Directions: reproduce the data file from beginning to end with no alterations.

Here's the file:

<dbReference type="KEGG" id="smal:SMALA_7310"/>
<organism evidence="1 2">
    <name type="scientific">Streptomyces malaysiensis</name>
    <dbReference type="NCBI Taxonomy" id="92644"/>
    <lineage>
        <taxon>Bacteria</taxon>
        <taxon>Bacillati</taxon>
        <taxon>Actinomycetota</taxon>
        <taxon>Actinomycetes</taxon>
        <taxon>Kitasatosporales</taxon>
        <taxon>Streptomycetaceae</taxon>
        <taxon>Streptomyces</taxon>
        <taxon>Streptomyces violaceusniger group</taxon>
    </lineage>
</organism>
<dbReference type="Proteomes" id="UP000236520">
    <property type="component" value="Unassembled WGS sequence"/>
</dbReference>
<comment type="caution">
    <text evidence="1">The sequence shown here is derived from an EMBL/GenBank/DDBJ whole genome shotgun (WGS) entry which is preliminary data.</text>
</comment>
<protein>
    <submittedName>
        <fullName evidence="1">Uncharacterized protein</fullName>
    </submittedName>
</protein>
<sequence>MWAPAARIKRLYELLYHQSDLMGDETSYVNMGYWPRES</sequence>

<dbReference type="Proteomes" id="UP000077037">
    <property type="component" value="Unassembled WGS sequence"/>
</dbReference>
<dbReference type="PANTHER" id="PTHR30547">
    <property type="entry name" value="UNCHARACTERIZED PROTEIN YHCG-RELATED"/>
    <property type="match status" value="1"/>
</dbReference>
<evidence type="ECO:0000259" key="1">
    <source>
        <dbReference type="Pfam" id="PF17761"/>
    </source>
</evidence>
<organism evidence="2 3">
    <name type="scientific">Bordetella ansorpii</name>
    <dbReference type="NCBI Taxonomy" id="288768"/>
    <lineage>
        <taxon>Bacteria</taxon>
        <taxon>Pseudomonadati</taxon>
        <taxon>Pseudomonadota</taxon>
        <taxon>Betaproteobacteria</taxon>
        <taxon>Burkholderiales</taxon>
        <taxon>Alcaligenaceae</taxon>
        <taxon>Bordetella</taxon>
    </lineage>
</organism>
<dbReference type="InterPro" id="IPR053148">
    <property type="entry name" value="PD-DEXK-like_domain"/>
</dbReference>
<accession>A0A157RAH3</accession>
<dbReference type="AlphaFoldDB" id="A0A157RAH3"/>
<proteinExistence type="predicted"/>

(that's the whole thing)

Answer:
<dbReference type="KEGG" id="smal:SMALA_7310"/>
<organism evidence="1 2">
    <name type="scientific">Streptomyces malaysiensis</name>
    <dbReference type="NCBI Taxonomy" id="92644"/>
    <lineage>
        <taxon>Bacteria</taxon>
        <taxon>Bacillati</taxon>
        <taxon>Actinomycetota</taxon>
        <taxon>Actinomycetes</taxon>
        <taxon>Kitasatosporales</taxon>
        <taxon>Streptomycetaceae</taxon>
        <taxon>Streptomyces</taxon>
        <taxon>Streptomyces violaceusniger group</taxon>
    </lineage>
</organism>
<dbReference type="Proteomes" id="UP000236520">
    <property type="component" value="Unassembled WGS sequence"/>
</dbReference>
<comment type="caution">
    <text evidence="1">The sequence shown here is derived from an EMBL/GenBank/DDBJ whole genome shotgun (WGS) entry which is preliminary data.</text>
</comment>
<protein>
    <submittedName>
        <fullName evidence="1">Uncharacterized protein</fullName>
    </submittedName>
</protein>
<sequence>MWAPAARIKRLYELLYHQSDLMGDETSYVNMGYWPRES</sequence>

<dbReference type="Proteomes" id="UP000077037">
    <property type="component" value="Unassembled WGS sequence"/>
</dbReference>
<dbReference type="PANTHER" id="PTHR30547">
    <property type="entry name" value="UNCHARACTERIZED PROTEIN YHCG-RELATED"/>
    <property type="match status" value="1"/>
</dbReference>
<evidence type="ECO:0000259" key="1">
    <source>
        <dbReference type="Pfam" id="PF17761"/>
    </source>
</evidence>
<organism evidence="2 3">
    <name type="scientific">Bordetella ansorpii</name>
    <dbReference type="NCBI Taxonomy" id="288768"/>
    <lineage>
        <taxon>Bacteria</taxon>
        <taxon>Pseudomonadati</taxon>
        <taxon>Pseudomonadota</taxon>
        <taxon>Betaproteobacteria</taxon>
        <taxon>Burkholderiales</taxon>
        <taxon>Alcaligenaceae</taxon>
        <taxon>Bordetella</taxon>
    </lineage>
</organism>
<dbReference type="InterPro" id="IPR053148">
    <property type="entry name" value="PD-DEXK-like_domain"/>
</dbReference>
<accession>A0A157RAH3</accession>
<dbReference type="AlphaFoldDB" id="A0A157RAH3"/>
<proteinExistence type="predicted"/>